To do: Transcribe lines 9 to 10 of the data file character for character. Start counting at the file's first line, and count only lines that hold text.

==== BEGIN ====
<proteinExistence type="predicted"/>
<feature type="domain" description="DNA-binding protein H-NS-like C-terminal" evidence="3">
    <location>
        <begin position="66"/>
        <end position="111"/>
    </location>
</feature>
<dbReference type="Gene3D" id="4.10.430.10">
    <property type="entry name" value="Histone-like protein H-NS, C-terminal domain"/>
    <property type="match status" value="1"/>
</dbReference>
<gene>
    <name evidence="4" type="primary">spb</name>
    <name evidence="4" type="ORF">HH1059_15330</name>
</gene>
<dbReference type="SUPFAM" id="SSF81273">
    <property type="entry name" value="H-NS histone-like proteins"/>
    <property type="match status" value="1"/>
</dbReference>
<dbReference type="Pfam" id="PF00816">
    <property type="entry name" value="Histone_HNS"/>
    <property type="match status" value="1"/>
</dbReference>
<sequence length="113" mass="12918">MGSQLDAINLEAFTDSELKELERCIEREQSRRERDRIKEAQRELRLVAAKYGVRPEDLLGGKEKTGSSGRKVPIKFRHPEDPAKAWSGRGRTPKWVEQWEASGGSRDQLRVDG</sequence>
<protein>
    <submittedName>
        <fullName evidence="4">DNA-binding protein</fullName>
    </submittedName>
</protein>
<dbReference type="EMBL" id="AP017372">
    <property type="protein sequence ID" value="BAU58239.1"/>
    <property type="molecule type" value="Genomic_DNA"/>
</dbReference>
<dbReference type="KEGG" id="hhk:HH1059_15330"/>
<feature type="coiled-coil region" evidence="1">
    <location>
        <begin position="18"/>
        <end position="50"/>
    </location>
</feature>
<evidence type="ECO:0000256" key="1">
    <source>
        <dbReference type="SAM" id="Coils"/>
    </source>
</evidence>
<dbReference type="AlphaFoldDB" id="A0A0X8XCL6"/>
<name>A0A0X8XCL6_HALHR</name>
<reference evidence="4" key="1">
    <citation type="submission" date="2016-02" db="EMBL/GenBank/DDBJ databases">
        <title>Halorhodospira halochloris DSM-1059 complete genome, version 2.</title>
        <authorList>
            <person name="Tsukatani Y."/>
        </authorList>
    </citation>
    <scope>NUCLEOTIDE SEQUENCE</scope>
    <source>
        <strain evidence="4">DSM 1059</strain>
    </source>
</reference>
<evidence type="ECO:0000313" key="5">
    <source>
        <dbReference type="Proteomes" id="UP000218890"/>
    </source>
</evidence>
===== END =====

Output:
    <property type="entry name" value="Histone-like protein H-NS, C-terminal domain"/>
    <property type="match status" value="1"/>